Review by Ian Sales
Though Zoo City says on the back, “File Under URBAN FANTASY”, it did, of course, win the Arthur C Clarke Award, which means the jury at least felt it could be read as science fiction. And while Zoo City may display the trappings of urban fantasy, it reads chiefly like a cyberpunk novel, a near-future dystopia told from the point of view of a have-not. Who, in this case, is Zinzi December, a recovering addict and ex-journalist who caused her brother’s death, served her sentence, and was “animalled”. In the world of Zoo City, those who have committed crimes find themselves lumbered with animal familiars as manifestations of their guilt. For Zinzi, it is a sloth. In the world of Zoo City, magic also exists – though it’s not the magic of Dungeons & Dragons or your standard identi-kit heroic fantasy. Mashavi feels more like some sort of extra-sensory talent than it does spell-casting or thaumaturgy (although African styles of magic do make several appearances in the book). Zinzi’s mashavi is finding lost things, and it’s what she now does for a living – because the animalled are the dregs of society, and forced to live in derelict buildings in slum areas of the city. The city in this instance is Johannesburg, and there is a very obvious South African flavour to the novel (Beukes is South African).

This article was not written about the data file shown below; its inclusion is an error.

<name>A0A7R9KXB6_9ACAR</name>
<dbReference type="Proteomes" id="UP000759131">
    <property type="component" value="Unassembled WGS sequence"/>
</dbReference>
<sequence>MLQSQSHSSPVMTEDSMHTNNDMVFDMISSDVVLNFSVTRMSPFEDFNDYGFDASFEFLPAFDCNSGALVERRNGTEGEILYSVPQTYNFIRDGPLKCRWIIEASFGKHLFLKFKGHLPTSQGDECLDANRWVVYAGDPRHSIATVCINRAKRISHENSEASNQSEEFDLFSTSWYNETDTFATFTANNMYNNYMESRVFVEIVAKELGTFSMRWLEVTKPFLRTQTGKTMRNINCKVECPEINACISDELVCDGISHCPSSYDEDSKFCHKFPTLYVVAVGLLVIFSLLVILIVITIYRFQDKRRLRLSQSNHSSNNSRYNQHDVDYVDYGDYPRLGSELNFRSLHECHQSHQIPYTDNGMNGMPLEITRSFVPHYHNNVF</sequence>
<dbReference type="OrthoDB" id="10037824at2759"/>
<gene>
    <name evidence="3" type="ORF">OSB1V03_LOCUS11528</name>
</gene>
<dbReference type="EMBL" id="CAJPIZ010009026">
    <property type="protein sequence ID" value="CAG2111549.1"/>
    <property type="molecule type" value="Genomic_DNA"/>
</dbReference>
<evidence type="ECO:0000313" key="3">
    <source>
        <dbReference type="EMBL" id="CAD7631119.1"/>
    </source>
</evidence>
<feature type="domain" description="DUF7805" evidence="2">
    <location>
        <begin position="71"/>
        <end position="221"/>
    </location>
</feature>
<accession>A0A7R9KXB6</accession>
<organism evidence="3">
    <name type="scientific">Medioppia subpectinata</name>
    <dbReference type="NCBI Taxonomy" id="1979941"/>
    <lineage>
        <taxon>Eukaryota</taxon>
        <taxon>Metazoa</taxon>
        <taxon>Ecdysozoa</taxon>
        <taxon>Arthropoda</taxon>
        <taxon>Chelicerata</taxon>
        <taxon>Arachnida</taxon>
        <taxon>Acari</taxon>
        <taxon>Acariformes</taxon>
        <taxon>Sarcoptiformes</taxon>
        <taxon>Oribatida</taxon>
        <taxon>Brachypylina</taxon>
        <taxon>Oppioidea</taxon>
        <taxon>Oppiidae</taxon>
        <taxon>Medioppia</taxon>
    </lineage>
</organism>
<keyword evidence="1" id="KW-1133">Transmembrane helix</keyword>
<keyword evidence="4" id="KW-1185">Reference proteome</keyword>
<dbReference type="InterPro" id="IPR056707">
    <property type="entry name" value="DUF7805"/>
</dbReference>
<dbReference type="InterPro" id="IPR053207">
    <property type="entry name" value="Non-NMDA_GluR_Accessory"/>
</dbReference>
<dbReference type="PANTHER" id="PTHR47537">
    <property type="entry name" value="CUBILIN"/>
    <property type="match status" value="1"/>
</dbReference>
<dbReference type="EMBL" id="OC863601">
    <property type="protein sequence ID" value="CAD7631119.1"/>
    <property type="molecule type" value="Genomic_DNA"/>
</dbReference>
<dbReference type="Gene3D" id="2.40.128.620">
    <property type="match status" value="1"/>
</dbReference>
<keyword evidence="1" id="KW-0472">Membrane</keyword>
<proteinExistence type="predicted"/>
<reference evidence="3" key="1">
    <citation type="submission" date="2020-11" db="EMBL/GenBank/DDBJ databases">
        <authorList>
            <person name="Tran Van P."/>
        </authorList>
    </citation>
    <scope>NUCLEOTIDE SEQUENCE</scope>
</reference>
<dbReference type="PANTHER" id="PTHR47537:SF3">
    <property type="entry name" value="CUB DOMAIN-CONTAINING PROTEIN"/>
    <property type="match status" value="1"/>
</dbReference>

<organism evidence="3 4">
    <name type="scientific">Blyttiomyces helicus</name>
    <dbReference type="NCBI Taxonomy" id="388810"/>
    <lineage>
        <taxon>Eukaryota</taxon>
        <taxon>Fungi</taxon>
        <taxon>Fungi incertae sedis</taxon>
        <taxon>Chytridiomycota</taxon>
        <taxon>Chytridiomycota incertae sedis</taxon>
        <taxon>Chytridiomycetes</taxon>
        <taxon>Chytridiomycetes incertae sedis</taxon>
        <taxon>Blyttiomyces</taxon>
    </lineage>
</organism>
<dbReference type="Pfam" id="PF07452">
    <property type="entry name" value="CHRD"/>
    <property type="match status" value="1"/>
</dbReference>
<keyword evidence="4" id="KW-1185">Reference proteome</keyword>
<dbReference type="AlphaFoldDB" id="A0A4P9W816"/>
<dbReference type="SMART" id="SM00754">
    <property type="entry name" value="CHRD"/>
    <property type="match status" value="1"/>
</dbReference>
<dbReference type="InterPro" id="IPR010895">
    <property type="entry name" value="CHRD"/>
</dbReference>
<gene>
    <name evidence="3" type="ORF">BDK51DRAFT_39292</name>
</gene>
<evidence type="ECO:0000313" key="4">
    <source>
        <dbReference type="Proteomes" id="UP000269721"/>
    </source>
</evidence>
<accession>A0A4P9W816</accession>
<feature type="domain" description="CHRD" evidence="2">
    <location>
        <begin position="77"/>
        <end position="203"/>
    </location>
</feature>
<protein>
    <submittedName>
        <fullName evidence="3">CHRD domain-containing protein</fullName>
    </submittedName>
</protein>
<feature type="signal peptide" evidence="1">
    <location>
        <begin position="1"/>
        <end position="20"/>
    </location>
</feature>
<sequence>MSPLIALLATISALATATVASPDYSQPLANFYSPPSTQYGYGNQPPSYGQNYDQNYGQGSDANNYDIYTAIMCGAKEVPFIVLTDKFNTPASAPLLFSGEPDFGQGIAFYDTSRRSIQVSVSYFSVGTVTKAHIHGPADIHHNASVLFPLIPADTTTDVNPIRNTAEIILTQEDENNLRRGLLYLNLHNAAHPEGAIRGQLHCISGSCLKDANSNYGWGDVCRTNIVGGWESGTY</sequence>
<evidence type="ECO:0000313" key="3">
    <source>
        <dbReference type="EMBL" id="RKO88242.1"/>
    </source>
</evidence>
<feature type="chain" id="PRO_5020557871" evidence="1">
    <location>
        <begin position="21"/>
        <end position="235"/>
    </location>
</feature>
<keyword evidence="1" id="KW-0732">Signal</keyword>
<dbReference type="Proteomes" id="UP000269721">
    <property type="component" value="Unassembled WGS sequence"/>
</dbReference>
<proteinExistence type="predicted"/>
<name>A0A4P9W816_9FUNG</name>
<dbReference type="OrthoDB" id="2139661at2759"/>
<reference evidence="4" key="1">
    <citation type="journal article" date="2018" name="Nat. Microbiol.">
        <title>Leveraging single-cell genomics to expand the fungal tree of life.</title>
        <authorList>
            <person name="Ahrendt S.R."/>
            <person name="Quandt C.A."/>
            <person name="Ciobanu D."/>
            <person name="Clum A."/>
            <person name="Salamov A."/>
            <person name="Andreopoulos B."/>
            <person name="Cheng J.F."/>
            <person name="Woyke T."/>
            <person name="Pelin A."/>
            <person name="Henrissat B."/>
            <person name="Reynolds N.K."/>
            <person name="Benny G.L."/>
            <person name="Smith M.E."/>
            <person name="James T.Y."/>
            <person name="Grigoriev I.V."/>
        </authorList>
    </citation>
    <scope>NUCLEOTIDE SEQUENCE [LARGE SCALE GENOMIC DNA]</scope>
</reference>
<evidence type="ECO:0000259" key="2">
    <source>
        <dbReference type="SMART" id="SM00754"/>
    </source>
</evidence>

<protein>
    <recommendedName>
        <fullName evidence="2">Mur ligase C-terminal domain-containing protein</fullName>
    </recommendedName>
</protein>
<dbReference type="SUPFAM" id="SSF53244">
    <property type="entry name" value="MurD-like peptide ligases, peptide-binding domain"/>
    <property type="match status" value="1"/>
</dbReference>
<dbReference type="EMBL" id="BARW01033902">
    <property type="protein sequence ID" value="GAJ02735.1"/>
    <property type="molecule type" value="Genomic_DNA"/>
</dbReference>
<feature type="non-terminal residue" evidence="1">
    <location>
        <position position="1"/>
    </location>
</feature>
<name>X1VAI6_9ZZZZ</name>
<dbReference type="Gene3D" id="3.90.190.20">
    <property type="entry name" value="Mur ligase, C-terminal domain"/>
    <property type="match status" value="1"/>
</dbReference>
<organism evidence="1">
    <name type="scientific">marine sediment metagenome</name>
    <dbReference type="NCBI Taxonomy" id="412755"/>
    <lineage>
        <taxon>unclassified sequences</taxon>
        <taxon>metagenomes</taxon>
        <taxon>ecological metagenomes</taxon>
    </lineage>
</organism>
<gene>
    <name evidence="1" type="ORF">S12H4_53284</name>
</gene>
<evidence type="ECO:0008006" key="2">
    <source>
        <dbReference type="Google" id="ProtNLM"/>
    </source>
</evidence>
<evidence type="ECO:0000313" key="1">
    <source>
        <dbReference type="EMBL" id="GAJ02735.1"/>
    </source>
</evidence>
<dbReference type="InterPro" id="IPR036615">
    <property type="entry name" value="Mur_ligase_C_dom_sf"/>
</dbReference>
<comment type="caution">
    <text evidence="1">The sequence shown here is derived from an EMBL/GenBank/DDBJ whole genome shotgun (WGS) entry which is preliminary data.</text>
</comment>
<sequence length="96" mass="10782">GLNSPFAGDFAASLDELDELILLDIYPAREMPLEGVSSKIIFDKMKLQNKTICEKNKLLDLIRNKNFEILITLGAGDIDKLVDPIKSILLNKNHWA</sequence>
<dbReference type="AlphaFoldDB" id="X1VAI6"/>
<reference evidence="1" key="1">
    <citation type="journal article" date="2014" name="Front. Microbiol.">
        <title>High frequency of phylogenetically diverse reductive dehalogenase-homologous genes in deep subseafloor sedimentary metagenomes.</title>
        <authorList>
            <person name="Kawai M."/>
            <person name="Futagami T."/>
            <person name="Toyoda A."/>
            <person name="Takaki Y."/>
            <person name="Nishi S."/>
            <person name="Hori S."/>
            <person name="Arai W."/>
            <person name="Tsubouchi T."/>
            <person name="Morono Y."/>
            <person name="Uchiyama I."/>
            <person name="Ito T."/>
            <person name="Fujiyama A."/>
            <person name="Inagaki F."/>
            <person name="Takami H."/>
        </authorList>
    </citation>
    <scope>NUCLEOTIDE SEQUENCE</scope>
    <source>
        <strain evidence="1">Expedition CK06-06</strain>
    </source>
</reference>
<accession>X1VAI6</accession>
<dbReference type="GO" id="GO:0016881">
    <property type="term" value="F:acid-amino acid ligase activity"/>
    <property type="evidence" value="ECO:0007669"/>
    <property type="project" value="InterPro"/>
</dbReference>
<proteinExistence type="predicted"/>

After her last client is murdered, Zinzi is forced into accepting a type of job she normally avoids: finding a lost person. The missing person is teenager Songweza Radebe, one half, with her brother S’busiso, of pop twins iJusi . The Spector/Cowley-like figure who controls iJusi, Odi Huron, wants Song back without anyone learning of her disappearance. Zinzi may be reluctant to take on the case, but it soon proves to be even more complicated and darker than she had imagined. The climax of the novel, however, is not Song’s re-appearance but the discovery of a heinous plot to which the disappearance was peripherally linked. While the clues were there, that final twist does come as a bit of a surprise. The plot which drives the story for much of its length ends on a positive note, only to kick off another related, and darker, end-game. This, or its reverse, is a technique I’ve noticed in other crime novels of recent years.
Zoo City reads like noir. It’s a crime novel which happens to be set in an alternate South Africa in which felons have animal familiars and magical talents. Beukes does throw in the odd “found document” which attempts to put a science-fictional gloss on these aspects of her world, but their success is immaterial. The book doesn’t need to be read as sf, and can enjoyed for exactly what it is. Zinzi’s voice dominates the story and, despite Zinzi’s background and some of her more unsavoury activities, Beukes does an excellent job of making her sympathetic. Zoo City is a fast read, but it’s by no means fluffy. I enjoyed it a lot more than I expected to (I would normally run a mile, very quickly, from anything labelled “urban fantasy”).
On the front of the paperback edition of Zoo City I bought is a quote from William Gibson: “it feels effortless, utterly accomplished”. He’s right. Zoo City is a polished piece of fiction. For a second novel, it is astonishingly good.